Access to psychology. That's what Phil McGraw, PhD-television's "Dr. Phil"-aims to offer Americans. Why and how he does so through his show is the focus of his invited presidential address at APA's 2006 Annual Convention in New Orleans.
The show's mission is to educate people on psychological issues they might otherwise not know about or understand, he says. Recent topics include parenting, weight loss, abusive relationships and various psychological disorders.
"Take the millions who live with depression: They're tired. They don't eat or sleep well. They aren't happy-but they don't know any different," he explains. "If all you've ever driven is a '58 Volkswagen, you don't know what it's like to drive in a new Cadillac."
The "Dr. Phil" show seeks to communicate that life can be different, says McGraw, but it's not a substitute for psychological ser vices. For guests and viewers alike, the show's information provides a starting point for professional help, he claims.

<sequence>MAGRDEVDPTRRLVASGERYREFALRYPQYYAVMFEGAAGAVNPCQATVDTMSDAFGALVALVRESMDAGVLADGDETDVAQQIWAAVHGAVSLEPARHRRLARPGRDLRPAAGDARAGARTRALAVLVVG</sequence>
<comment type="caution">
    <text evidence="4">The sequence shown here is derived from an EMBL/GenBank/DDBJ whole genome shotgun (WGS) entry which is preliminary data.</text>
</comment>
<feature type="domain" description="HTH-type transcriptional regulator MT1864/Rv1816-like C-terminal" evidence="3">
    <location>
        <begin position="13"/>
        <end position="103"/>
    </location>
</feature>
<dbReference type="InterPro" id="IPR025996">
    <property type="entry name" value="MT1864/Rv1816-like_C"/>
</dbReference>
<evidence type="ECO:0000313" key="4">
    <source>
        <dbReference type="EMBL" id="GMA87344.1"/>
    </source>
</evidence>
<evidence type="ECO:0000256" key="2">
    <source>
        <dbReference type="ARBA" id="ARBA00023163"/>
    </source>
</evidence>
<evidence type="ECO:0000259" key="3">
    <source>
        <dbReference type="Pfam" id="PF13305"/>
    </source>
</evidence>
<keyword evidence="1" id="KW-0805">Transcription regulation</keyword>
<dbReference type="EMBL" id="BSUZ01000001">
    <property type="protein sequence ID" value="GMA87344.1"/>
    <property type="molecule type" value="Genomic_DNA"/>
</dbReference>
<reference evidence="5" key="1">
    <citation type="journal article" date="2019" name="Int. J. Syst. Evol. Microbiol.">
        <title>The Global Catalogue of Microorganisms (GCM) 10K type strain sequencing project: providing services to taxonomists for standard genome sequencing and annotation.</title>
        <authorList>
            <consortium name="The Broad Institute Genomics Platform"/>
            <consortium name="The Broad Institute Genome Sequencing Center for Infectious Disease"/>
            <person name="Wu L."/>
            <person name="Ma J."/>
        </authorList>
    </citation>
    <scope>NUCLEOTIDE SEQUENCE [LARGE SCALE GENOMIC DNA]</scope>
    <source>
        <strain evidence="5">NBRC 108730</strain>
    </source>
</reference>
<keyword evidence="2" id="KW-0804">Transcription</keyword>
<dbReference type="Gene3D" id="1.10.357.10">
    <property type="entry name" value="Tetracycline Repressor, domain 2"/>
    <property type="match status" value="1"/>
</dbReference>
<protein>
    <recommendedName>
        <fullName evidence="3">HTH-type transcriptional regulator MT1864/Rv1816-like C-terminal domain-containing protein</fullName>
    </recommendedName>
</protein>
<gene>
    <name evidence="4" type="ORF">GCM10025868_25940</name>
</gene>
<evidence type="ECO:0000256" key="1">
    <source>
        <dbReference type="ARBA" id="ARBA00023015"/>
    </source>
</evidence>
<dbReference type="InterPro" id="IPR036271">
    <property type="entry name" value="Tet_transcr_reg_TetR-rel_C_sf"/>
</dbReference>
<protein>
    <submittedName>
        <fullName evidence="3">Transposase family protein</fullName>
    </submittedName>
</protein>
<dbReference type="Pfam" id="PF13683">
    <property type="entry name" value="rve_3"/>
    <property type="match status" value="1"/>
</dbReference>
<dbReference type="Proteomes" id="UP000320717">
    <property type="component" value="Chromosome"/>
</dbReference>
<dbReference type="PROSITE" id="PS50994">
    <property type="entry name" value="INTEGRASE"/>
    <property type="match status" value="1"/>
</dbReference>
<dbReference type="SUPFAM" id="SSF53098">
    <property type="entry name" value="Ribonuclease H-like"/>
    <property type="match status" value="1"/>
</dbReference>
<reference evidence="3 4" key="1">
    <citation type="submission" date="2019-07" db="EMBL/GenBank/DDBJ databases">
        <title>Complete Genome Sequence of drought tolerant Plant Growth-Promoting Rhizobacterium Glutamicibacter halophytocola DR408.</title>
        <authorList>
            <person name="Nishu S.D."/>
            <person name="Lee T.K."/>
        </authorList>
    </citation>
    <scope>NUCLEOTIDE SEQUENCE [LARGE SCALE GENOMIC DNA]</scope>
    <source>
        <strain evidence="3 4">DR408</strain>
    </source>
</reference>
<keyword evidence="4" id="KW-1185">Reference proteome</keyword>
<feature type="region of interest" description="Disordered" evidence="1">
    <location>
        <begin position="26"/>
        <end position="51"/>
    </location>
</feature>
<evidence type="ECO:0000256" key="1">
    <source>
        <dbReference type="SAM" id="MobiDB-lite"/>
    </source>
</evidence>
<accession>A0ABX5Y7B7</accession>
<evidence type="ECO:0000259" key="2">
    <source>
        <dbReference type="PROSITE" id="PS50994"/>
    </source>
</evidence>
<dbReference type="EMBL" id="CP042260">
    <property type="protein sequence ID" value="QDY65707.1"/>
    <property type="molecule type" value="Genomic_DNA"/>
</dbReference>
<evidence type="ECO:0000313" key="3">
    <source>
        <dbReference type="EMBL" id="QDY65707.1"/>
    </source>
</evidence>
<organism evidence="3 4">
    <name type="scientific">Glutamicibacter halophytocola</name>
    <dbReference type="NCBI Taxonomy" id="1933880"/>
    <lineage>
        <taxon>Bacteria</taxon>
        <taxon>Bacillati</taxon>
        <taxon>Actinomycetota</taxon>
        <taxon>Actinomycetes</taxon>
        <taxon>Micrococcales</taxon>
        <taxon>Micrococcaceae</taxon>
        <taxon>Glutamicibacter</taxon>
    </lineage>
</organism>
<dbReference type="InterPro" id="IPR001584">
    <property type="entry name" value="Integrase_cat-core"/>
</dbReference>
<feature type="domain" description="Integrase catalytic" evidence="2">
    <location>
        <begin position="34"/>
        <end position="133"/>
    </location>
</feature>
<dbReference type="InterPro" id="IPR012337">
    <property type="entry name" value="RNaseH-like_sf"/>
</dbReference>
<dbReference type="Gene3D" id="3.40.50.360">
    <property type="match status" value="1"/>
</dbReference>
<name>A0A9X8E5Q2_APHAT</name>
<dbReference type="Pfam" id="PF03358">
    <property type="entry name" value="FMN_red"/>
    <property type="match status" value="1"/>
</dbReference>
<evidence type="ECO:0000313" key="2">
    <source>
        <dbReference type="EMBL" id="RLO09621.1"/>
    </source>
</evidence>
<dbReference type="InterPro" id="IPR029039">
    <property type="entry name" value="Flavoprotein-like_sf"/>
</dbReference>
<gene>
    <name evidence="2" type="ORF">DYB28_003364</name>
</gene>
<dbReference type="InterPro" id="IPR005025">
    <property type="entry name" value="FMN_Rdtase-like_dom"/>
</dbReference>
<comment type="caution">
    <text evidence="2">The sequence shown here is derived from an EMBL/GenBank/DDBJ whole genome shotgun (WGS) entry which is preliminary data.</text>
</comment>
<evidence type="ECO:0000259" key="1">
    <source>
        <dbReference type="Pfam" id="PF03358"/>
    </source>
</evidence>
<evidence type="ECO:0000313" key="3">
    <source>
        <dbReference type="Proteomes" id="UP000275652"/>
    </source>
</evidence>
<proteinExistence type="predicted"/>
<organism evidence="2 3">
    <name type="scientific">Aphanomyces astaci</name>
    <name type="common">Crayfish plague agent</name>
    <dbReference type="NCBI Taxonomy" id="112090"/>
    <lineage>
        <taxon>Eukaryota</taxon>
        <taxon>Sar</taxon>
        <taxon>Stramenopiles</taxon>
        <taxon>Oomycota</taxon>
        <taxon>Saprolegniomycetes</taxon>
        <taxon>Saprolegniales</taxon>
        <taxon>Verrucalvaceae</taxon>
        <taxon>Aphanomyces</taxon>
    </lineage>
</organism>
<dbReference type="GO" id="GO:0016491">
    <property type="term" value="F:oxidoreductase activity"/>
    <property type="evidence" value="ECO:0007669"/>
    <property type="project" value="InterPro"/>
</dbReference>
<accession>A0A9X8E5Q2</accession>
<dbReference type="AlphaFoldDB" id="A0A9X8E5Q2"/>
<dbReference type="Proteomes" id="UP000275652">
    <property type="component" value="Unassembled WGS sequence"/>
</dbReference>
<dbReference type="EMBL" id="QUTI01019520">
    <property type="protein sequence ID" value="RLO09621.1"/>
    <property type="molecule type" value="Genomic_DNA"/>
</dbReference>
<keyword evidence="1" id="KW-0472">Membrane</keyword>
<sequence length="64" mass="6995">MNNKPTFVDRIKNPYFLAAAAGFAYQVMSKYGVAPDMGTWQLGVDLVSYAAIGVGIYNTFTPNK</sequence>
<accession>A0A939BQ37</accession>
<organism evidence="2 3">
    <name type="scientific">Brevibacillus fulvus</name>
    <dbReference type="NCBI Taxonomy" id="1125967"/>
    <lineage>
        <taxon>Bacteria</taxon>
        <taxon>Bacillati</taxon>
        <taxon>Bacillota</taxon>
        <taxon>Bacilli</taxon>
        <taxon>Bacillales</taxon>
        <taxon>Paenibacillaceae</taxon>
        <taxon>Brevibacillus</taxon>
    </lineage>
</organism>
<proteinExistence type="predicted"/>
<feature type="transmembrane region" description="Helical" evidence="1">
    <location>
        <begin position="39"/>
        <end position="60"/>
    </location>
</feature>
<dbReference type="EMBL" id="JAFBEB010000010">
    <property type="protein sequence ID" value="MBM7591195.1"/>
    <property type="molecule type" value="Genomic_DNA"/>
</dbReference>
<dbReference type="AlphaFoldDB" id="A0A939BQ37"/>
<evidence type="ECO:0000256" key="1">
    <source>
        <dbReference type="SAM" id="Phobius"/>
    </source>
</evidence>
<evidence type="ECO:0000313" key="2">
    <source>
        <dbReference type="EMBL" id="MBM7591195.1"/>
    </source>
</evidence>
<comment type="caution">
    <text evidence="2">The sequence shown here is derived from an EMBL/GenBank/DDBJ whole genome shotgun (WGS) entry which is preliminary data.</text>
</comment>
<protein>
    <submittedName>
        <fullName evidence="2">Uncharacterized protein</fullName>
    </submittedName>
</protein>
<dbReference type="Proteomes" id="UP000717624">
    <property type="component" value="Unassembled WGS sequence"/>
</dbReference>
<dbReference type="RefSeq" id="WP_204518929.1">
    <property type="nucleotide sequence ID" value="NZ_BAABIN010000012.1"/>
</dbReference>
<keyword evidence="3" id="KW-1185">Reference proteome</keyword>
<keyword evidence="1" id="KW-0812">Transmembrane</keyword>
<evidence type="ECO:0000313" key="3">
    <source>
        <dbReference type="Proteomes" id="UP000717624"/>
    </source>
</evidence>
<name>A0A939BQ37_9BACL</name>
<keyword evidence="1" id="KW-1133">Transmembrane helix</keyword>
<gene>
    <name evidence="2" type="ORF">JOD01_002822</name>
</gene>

He believes the show is also helping to improve psychology's public image by:
Destigmatizing. Mental health services are still stigmatized in much of the country, he says. The show's message that facing problems takes strength can help dissolve such stigma, according to McGraw.
Demystifying. Many people aren't sure what to expect from a psychologist, says McGraw. In his view, the show highlights areas where professionals can intervene to help people thrive.
When discussing psychological topics and intervention, McGraw taps his own clinical experience as a private practitioner and hospital psychologist. In the past, he also evaluated and reported on patients with brain and spinal cord injuries for the courts, which led him to found the company Courtroom Sciences. When the company began representing TV networks, he met Oprah Winfrey, who invited him onto her show and then helped him launch his own show.
In his convention talk, McGraw plans to give psychologists a behind-the-scenes look at the show's operations-which involve a 250-person staff and a national advisory board of professionals, researchers and educators in mental health areas.
The show occupies early access and some prime time spots nationwide, and has been renewed for seven more seasons, an indicator of the public's hunger for psychology information, McGraw believes.
"Hopefully," he says, "I'm raising the awareness of the many dedicated, quality psychologists out there that people can avail themselves of."
-B. Murray Law
The "Dr. Phil" Web site is www.drphil.com.